Legendary fiddler who once hosted KWTX show joins Country Hall of Fame

Johnny Gimble performing at Waco's Indian Spring Park. (File)
Johnny Gimble performing at Waco's Indian Spring Park. (File)(KWTX)
Published: Mar. 28, 2018 at 1:42 PM CDT
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Johnny Gimble, the legendary fiddle player who hosted the show “Johnny Gimble & The Homefolks” in the 1960s on KWTX before Nashville called, will be inducted into the Country Music Hall of Fame later this year along with bluegrass player Ricky Skaggs and singer Dottie West.

“This honor is the highest achievement in our industry, and each of this year’s inductees have helped define country music throughout the decades,” said Sarah Trahern, CMA chief executive officer in making the announcement Tuesday in Nashville.

“We’re thrilled to congratulate them today and welcome them into the distinguished circle that is the Country Music Hall of Fame.”

Gimble’s daughter Cyndi, sons Dick, an instructor in McLennan Community College’s commercial music program, and Jon, McLennan County’s district clerk, and granddaughter Emily, whose own musical star is rising, were in Nashville for announcement.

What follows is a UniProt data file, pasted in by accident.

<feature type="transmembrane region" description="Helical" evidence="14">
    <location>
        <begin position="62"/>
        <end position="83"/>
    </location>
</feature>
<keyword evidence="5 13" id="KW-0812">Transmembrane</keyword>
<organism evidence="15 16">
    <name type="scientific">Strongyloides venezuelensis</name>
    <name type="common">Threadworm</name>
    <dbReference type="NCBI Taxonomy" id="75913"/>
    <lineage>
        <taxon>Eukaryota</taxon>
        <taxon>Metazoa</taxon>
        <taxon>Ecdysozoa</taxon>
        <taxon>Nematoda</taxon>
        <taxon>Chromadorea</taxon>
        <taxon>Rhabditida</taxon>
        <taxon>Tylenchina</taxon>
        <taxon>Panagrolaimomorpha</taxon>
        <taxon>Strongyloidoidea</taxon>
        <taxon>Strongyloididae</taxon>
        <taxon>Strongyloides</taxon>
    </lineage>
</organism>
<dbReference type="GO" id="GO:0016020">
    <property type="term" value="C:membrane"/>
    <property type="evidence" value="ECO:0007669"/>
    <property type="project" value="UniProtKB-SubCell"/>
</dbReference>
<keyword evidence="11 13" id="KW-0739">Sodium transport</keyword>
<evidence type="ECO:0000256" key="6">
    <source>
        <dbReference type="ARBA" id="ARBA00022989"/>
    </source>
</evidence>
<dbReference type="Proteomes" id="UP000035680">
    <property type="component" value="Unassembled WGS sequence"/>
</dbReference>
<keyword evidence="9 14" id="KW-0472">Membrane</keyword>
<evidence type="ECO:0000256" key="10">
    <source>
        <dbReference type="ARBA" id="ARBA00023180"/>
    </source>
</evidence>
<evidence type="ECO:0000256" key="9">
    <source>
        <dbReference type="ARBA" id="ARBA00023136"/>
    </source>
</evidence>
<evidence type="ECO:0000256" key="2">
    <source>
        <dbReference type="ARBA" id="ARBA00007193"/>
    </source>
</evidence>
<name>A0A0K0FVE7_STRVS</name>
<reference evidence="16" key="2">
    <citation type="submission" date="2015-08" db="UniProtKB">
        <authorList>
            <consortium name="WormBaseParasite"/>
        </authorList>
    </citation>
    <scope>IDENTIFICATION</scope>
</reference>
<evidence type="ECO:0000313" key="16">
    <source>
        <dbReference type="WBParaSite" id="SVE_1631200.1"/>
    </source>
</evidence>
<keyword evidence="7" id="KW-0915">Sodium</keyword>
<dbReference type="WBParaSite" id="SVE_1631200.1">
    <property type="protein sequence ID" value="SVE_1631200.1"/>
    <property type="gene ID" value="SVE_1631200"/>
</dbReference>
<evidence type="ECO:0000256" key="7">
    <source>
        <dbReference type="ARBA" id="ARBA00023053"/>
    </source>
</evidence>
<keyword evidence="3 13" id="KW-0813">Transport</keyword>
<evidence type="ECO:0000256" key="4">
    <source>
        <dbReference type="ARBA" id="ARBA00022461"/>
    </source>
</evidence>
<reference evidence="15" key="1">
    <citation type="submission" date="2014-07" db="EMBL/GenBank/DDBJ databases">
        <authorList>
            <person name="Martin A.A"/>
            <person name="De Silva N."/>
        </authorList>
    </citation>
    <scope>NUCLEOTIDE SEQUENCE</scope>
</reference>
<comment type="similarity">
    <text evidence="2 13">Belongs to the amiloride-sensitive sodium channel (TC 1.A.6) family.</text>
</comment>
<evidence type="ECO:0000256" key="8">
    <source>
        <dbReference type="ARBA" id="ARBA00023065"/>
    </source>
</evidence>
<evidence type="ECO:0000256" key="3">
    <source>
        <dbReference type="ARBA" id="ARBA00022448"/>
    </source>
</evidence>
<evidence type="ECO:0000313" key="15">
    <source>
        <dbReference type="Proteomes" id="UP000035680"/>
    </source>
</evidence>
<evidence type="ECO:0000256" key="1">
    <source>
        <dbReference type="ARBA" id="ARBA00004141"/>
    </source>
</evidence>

Gimble, who was born on May 30, 1926 in East Texas, died on May 9, 2015 at his home in Dripping Springs near Austin.

He grew up on a farm and went on to perform with the Shelton Brothers in Louisiana and then after serving in World War II joined Bob Wills and His Texas Playboys, the band with which he toured for most of the next decade.

After he left the Bob Wills band in 1960, he moved to Waco where he hosted the show at noon on weekdays on KWTX-TV for three years, worked as a barber at the VA hospital, and played at weekend dances.

Eight years later he moved to Nashville just as interest in the fiddle was on the rise and he played with such musicians as Marty Robbins, Ray Price, Chet Atkins and, of course, Willie Nelson.

He won Grammy Awards for best country instrumental performance in 1993 for “Red Wing” and again in 1995 for “Hightower.”

In 1975 he won the CMA’s Instrumentalist of the Year award; the first of five times he was so honored, and he continued to play Texas Swing to another generation, accompanied by younger musicians, including his son Dick on bass and vocals and granddaughter Emily on piano and vocals.

West is also being inducted posthumously.

She died in a car crash in September 1991 in Nashville.